Indonesian politician's anti-virus niqab policy draws fire

Indonesian politician's anti-virus niqab policy draws fire
Indonesian politician Mohammad Suhaili Fadhil Thohir said the policy was purely for 'COVID-19 prevention' and not 'based on radical teachings or fanaticism'.
3 min read
The policy requires civil servants to wear the niqab face veil one day a week[AFP/Getty)
An Indonesian politician is under fire for ordering female civil servants to wear face veils once a week in what he defended as a bid to guard against the coronavirus.

But critics said the loose covering known as the niqab did not offer sufficient protection and it was another attempt to impose conservative dress codes on women in the world's biggest Muslim-majority nation.

Mohammad Suhaili Fadhil Thohir, the head of Central Lombok regency, next to the holiday island of Bali, said he made the order after government employees complained about wearing face masks during office calisthenics held outside every Friday - Islam's holy day.

But Thohir denied any religious motivation for requiring the face veil, which is not worn by most women in Indonesia but is common in some Gulf nations.

"It is purely for COVID-19 prevention. This is not based on radical teachings or fanaticism," Thohir said, adding that there were no sanctions for ignoring his rule.

"To make sure civil servants cover their nose and mouth during the weekly exercise we asked them to wear veils."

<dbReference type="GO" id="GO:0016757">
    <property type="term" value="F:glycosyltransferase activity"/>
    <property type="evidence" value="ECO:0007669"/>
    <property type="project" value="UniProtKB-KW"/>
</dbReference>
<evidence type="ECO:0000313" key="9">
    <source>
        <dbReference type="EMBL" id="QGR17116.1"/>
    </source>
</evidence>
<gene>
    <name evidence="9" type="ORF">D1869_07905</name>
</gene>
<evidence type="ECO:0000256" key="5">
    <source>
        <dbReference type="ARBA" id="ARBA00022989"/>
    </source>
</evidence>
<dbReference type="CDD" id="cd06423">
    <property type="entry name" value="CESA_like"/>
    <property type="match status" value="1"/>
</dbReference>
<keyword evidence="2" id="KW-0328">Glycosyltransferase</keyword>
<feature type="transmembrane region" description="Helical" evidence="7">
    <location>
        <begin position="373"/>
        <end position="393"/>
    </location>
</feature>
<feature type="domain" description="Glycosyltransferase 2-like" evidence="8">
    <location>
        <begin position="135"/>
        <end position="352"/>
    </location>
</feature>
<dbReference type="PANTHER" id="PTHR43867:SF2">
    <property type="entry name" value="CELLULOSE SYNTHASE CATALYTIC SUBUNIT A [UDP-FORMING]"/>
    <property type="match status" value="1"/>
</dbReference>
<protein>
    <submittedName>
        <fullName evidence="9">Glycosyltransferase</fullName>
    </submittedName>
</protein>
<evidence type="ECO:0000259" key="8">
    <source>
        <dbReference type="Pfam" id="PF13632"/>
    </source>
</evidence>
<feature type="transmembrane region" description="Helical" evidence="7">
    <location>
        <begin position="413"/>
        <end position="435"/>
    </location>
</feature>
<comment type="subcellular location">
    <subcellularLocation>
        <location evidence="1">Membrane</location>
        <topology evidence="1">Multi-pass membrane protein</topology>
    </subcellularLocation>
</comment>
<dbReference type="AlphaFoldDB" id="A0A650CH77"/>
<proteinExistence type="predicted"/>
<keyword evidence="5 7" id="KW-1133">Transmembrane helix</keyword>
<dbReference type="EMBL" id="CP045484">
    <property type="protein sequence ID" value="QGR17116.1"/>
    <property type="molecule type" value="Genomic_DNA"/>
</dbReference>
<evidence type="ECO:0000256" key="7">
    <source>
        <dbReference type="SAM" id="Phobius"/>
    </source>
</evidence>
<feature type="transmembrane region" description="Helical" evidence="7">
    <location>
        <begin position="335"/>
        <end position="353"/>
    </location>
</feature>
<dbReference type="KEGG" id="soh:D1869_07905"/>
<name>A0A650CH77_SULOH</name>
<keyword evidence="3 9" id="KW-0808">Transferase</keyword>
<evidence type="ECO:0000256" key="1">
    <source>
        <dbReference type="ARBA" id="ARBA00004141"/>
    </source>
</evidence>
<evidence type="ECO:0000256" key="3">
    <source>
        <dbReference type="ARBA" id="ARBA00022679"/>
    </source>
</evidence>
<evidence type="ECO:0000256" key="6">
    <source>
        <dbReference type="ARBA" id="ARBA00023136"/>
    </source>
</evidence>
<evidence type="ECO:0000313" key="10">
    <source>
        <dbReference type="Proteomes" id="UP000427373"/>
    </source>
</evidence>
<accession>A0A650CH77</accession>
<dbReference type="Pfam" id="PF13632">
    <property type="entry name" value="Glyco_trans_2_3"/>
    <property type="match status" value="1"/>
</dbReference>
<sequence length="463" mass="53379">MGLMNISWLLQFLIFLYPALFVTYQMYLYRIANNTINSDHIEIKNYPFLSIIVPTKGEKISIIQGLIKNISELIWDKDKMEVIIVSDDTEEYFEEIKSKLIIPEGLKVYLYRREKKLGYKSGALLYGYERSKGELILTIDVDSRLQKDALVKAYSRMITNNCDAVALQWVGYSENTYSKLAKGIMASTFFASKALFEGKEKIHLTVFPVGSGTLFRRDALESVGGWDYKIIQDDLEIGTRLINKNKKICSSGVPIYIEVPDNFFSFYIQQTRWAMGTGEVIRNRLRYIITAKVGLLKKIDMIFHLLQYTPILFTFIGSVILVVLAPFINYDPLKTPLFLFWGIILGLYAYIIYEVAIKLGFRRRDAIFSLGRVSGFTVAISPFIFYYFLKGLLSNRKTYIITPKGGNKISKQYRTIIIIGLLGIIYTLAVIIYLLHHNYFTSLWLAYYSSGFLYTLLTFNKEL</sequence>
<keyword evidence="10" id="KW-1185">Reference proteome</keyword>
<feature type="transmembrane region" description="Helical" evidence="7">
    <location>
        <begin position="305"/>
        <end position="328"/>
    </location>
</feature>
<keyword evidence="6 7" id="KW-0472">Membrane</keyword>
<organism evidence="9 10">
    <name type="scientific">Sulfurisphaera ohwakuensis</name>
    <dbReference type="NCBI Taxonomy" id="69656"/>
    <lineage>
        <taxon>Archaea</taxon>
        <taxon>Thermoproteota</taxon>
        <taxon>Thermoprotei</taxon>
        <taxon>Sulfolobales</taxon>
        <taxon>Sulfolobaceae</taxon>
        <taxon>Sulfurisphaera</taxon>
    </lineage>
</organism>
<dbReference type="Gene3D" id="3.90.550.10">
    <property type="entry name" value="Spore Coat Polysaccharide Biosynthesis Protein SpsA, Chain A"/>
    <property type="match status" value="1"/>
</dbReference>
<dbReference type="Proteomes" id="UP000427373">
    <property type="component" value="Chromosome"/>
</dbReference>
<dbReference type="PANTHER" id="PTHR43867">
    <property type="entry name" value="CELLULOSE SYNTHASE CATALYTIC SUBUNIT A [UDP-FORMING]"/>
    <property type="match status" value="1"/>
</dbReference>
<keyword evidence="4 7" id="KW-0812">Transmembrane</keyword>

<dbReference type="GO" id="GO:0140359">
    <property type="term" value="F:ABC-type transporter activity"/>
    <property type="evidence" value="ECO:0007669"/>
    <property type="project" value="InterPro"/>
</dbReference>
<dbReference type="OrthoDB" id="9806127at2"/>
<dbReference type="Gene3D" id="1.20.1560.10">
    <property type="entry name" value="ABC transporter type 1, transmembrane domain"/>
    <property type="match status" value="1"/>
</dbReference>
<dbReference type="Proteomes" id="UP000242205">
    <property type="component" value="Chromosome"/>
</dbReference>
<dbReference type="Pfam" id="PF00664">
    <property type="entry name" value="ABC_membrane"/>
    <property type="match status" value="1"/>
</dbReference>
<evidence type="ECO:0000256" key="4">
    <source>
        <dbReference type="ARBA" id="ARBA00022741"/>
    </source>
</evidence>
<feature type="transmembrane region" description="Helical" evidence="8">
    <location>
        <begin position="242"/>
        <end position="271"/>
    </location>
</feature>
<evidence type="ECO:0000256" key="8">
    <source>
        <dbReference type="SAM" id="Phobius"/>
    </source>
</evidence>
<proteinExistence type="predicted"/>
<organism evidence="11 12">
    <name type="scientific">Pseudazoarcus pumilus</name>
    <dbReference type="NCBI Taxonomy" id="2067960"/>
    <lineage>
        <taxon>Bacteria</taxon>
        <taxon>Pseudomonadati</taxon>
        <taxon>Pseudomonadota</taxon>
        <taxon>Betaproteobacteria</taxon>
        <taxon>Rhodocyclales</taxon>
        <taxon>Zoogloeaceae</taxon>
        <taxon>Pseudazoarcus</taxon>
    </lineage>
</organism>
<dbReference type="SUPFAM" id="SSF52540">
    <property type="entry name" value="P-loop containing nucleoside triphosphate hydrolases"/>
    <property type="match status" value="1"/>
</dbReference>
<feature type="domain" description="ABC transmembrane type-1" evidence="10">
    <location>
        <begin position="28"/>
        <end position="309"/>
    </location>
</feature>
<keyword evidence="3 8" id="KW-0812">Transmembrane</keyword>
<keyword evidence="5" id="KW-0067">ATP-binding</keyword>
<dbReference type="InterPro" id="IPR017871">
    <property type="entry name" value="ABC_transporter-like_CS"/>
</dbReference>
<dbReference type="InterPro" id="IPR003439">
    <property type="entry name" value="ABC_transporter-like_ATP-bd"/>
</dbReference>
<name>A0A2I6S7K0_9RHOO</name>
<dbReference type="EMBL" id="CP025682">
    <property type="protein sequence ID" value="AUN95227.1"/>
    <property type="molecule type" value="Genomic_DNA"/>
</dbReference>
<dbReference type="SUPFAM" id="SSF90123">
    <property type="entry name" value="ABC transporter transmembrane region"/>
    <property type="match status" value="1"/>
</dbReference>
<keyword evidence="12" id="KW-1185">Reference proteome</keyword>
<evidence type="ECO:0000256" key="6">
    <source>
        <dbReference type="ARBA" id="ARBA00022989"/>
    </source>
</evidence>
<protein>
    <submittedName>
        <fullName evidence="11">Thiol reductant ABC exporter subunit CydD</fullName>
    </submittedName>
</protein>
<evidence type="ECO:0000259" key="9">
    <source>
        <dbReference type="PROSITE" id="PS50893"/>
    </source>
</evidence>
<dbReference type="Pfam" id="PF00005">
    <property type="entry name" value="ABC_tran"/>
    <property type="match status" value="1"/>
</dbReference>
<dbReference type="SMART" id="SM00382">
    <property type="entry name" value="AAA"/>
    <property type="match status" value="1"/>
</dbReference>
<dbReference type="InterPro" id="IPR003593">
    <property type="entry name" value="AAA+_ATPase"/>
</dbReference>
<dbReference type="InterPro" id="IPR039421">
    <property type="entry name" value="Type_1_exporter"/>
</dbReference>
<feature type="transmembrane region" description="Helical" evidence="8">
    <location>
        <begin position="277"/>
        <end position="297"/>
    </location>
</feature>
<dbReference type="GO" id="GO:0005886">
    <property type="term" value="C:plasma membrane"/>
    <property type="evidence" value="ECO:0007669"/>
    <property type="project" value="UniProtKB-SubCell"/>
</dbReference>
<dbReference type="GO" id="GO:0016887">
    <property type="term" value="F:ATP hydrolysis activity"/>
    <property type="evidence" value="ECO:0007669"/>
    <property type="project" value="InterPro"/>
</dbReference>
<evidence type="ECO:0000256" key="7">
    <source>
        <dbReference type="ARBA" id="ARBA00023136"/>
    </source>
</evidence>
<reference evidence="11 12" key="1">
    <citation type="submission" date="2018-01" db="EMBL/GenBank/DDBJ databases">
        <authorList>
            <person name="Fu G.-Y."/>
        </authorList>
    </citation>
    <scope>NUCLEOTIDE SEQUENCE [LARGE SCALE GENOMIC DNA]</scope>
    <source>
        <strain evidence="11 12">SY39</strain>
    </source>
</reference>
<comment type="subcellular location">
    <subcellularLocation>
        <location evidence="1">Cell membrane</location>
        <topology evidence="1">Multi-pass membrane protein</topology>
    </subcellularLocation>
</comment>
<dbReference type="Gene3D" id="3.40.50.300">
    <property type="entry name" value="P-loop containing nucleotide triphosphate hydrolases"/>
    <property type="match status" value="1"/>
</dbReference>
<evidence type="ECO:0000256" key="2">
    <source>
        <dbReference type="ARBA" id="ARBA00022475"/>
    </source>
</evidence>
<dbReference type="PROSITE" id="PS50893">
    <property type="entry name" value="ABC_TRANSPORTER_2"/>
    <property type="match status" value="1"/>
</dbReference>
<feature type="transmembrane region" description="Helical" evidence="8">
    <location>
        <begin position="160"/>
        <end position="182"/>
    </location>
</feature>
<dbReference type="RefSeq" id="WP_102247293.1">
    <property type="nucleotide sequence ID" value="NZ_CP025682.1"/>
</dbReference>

The policy was announced last month. Male civil servants have to wear medical masks during the group exercises.

While the rule may only be mandatory on Fridays, many female employees wear veils in the local government office on other days, according to an AFP reporter.

About 90 percent of the nearly 4,000 women working for Central Lombok's government are Muslim.

Civil servant Yayuh, who like many Indonesians goes by one name, said she expected Central Lombok's policy would become mandatory during all work hours.

"But I don't mind as it's a way to learn about wearing appropriate clothes taught in Islam," she added.

Calls for reversal 

The policy has raised eyebrows among rights groups.

"A mask needs to meet certain standards to prevent" infection, said Andy Yentriyani, a commissioner at the National Commission on Violence Against Women.

"The policy should be reviewed because it could threaten women's health rights."

Central Lombok has got off relatively lightly with the virus, with 117 confirmed cases and four deaths. Nationwide infections have officially topped 70,000.

Indonesia's long-held reputation for being relatively liberal has taken a hit in recent years as Muslim hardliners gain influence.

This week police in conservative Aceh province - where wearing the hijab, which covers a woman's hair and neck, outside is mandatory - censured a group of female cyclists over what authorities deemed inappropriate clothing: tight, long-sleeved pink tops and dark trousers.

Human Rights Watch researcher Andreas Harsono said the veil order was "obviously an extension" of a mandatory hijab regulation for Muslim girls in almost 300,000 public schools across the sprawling archipelago.

"Everyone should wear masks to protect themselves from the coronavirus, including civil servants, but a veil is not a mask," he said.

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